It is with a sense of bewilderment and admittedly of some sheepishness that I write this post. The world seemed inaccessible not so long ago, not just because work or family schedules made it unachievable; it was perhaps an unidentifiable goal because the technology wasn’t there to make it practical for the masses. As commonplace as flying has become for many in the Western world, it is nevertheless still beyond the reach of a significant majority. Having the means to travel and living in a culture that encourages it is refreshing, but taking in such a breath of fresh air also brings a sharp pang of reality as I realize a majority of humans can’t pick a destination and have the means to go to it. Knowing that I can keep coming back to this medium with new photographs and experiences and my thoughts that go with them makes me more conscious of how pretentious traveling can be.
This thought came perhaps to a head on my last full day in New Zealand. One friend had left to return to the U.S. in the morning, leaving two of us to head to Waiheke Island for the day. It coincided with the Onetangi Beach Races, and the sun was relentless. Although it wasn’t snowing in Germany, the change from the dreary February winter to unequivocal shorts weather was in every sense abrupt.
The weather wasn’t necessarily what triggered the contemplation. The island is simply affluent, and with affluence comes wines, whiskies, and sitting around. One of the main draws of Waiheke are its vineyards, though without much time before I had to return to Auckland to catch my flight we ended up visiting only one. But the views were grand, and somehow we managed to find an even more snobbish way to enjoy a glass of wine than while people watching in Paris.
Not long afterwards, we boarded the ferry for the return back to Auckland, and for me its airport. Atop the open deck, the warm sun beat back the biting wind, which again threw my sense of season for a loop when I realized I was sweating despite wearing shorts and the breeze in February.
At one Airbnb on the trip I learned that possum fur is among the three warmest in the world. The Auckland airport sold sweaters and gloves of a blend of possum fur and merino wool, but it looked like it would shed more than a Yellow Lab (though it apparently does not) so I headed for the lounge, which again had windows that overlooked a runway. I was quick to judge the many other airports that didn’t prioritize such interests of a subset of the flying public.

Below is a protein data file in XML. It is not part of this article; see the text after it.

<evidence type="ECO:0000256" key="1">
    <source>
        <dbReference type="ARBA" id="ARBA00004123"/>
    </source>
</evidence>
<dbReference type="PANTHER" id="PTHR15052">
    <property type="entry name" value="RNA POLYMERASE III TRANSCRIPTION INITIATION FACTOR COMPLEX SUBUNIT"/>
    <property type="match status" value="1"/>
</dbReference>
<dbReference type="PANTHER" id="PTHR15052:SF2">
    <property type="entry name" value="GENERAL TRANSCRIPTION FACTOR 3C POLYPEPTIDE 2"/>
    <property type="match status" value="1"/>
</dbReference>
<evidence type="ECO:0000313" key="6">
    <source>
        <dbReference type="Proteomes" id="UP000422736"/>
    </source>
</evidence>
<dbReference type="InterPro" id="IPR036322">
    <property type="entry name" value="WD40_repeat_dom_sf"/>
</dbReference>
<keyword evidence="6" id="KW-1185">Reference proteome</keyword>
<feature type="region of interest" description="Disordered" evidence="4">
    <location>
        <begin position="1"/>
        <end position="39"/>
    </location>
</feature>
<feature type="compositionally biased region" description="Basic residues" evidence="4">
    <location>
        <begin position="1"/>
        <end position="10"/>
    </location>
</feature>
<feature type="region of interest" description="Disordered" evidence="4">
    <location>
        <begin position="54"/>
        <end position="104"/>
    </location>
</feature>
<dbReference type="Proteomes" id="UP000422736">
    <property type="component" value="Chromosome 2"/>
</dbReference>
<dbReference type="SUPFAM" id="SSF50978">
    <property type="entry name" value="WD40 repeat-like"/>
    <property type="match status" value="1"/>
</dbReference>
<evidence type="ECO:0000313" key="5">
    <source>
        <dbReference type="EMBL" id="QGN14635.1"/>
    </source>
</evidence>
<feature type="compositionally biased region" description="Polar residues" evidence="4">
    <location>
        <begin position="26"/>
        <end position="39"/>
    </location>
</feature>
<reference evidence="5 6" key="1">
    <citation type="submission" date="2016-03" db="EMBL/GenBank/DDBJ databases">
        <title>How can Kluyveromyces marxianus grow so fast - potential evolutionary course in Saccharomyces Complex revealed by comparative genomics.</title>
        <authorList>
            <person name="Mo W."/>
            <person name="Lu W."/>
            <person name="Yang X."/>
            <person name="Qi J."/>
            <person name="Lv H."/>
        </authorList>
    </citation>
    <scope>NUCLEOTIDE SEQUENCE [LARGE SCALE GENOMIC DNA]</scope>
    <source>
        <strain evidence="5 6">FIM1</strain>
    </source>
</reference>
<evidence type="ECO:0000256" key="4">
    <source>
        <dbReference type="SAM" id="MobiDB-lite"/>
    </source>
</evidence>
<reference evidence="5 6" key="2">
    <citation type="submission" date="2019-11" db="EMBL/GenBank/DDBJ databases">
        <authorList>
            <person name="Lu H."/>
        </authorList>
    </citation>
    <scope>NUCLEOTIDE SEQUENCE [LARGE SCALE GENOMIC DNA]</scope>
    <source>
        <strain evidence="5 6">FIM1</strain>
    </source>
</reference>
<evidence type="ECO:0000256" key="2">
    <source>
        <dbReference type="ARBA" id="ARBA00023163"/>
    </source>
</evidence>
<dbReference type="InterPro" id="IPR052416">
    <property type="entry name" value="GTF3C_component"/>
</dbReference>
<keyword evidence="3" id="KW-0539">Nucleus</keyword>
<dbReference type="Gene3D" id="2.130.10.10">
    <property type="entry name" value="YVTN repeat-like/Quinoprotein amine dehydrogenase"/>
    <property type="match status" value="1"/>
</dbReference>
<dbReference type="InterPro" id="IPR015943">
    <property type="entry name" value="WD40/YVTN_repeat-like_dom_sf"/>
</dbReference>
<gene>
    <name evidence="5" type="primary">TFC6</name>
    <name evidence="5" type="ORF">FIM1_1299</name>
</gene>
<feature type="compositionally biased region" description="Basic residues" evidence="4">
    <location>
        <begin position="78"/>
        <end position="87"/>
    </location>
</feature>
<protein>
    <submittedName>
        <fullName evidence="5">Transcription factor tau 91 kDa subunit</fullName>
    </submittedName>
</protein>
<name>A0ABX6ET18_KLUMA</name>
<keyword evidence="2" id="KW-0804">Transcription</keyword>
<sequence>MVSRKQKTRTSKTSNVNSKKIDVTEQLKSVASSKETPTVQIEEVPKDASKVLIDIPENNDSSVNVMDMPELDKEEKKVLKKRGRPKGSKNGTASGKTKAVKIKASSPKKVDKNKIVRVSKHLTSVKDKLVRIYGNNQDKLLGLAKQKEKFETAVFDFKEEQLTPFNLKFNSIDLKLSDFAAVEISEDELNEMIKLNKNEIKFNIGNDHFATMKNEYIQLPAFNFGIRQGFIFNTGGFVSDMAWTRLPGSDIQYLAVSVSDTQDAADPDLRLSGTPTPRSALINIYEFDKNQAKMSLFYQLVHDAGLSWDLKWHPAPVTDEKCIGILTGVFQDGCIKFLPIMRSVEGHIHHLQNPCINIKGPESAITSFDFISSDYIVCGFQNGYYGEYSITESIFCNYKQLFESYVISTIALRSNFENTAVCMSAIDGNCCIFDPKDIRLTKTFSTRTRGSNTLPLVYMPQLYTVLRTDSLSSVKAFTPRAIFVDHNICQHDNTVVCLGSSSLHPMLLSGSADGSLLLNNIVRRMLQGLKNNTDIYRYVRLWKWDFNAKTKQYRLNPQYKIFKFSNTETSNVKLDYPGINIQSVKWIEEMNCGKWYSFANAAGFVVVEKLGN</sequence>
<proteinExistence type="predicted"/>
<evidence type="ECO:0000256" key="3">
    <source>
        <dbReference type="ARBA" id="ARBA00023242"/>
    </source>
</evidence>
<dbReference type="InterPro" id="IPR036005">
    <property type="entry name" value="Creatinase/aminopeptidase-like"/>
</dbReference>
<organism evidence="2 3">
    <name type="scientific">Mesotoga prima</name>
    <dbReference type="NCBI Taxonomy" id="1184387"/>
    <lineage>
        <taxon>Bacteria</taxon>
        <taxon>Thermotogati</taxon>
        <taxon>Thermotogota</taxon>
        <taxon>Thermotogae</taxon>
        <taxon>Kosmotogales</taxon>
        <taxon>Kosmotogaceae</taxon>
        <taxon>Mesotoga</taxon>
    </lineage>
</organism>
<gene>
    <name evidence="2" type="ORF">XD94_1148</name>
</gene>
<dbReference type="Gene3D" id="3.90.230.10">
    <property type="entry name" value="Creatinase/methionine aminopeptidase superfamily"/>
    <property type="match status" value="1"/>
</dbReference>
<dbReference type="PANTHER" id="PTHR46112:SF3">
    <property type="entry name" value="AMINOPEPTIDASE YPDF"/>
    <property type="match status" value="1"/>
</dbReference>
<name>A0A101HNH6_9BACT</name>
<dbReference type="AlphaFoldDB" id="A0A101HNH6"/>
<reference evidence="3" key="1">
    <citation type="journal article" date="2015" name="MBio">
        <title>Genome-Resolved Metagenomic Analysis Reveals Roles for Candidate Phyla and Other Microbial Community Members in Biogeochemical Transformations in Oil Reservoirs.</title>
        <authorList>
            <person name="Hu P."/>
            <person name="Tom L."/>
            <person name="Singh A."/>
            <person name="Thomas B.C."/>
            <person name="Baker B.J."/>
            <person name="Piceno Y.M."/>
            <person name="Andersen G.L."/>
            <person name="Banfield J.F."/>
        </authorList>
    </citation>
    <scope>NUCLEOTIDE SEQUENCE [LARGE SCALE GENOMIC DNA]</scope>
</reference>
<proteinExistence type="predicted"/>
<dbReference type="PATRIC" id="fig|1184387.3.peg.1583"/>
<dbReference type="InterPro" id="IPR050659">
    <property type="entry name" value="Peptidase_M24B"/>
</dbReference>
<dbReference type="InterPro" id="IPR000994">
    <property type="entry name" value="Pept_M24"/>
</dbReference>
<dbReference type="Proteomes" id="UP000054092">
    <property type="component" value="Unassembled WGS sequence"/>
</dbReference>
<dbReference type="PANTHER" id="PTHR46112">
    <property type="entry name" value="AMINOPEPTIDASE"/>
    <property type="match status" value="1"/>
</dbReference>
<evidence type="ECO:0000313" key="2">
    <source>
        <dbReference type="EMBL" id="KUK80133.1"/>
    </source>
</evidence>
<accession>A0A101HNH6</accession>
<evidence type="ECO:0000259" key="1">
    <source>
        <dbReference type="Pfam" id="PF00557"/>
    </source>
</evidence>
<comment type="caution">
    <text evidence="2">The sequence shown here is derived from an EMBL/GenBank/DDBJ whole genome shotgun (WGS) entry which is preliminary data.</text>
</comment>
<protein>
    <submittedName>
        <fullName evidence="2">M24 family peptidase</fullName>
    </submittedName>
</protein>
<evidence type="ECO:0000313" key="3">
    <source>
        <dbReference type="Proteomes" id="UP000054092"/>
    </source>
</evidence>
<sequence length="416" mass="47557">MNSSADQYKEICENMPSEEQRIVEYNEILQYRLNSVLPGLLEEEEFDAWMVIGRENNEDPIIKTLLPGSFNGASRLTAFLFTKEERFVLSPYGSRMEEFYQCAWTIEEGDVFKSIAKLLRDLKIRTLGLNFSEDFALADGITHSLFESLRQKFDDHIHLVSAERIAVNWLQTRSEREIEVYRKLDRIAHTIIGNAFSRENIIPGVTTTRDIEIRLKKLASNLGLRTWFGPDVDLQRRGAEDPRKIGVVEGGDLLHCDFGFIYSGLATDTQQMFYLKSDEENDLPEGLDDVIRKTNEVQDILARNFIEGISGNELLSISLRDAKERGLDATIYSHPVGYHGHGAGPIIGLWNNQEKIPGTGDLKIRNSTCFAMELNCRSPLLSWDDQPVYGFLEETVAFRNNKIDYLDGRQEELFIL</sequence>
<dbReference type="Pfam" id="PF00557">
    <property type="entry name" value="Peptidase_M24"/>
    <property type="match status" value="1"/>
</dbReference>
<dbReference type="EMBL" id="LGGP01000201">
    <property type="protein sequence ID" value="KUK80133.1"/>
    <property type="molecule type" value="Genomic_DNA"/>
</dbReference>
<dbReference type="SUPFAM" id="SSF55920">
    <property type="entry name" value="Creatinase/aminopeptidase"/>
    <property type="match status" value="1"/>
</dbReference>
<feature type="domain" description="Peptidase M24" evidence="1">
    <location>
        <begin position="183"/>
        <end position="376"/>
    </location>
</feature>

If the sunrise the previous morning started colorful and then dulled, this one was opposite. I watched twinjets land and depart for some time as the sky above bloomed rose and violet.
Gradually, the last light in the sky began to fade, and soon my mind wandered to considering whether the idle planes next to jet bridges were preparing for their next journey or if they were turning in for the night. The lounge itself was still abuzz as I packed up my laptop and headed to my gate for the journey home.
On my way to Auckland, I was one of the last to board because I inadvertently fell asleep in the Pudong lounge. Making up for the hiccup, returning to Pudong I was the first economy passenger to board and walked into a spotless Air New Zealand 787-9 aglow in bright purple lighting.
My thoughts returned to the question of privilege as I shut my eyes in preparation for the 25 hours of flight time and ten hours of time zone difference. New Zealand was a bit of a revelation — people didn’t approach me assuming I didn’t speak their language, strangers were generous with directions and itineraries and marveled at our being only seven days on the North Island, and the physical emptiness and ruggedness of the country was belied by the interest and endearing fascination of its inhabitants at why tourists continue to travel so far to visit. On the one hand, this experience is one I will never forget; my list of places to revisit grows yet again. (This time, at least the name of the place doesn’t begin with “S!”) On the other, there are undeniably more sensible, more sustainable ways to live than to fly from continent to continent when the price is right.
I’m not sure whether the strata of privilege will ever fully fuse, but I hope that in my wanderings I can remember the awe I had when I took my first trips abroad. It’s ironic and yet somehow fitting that as a cultural transplant myself this trip cemented one notion: what luxuries I enjoy today are the results of decades of love from my parents, who themselves first traveled abroad not to be in awe but to give me an opportunity to experience awe.
Happy Mother’s Day, Mom. :-)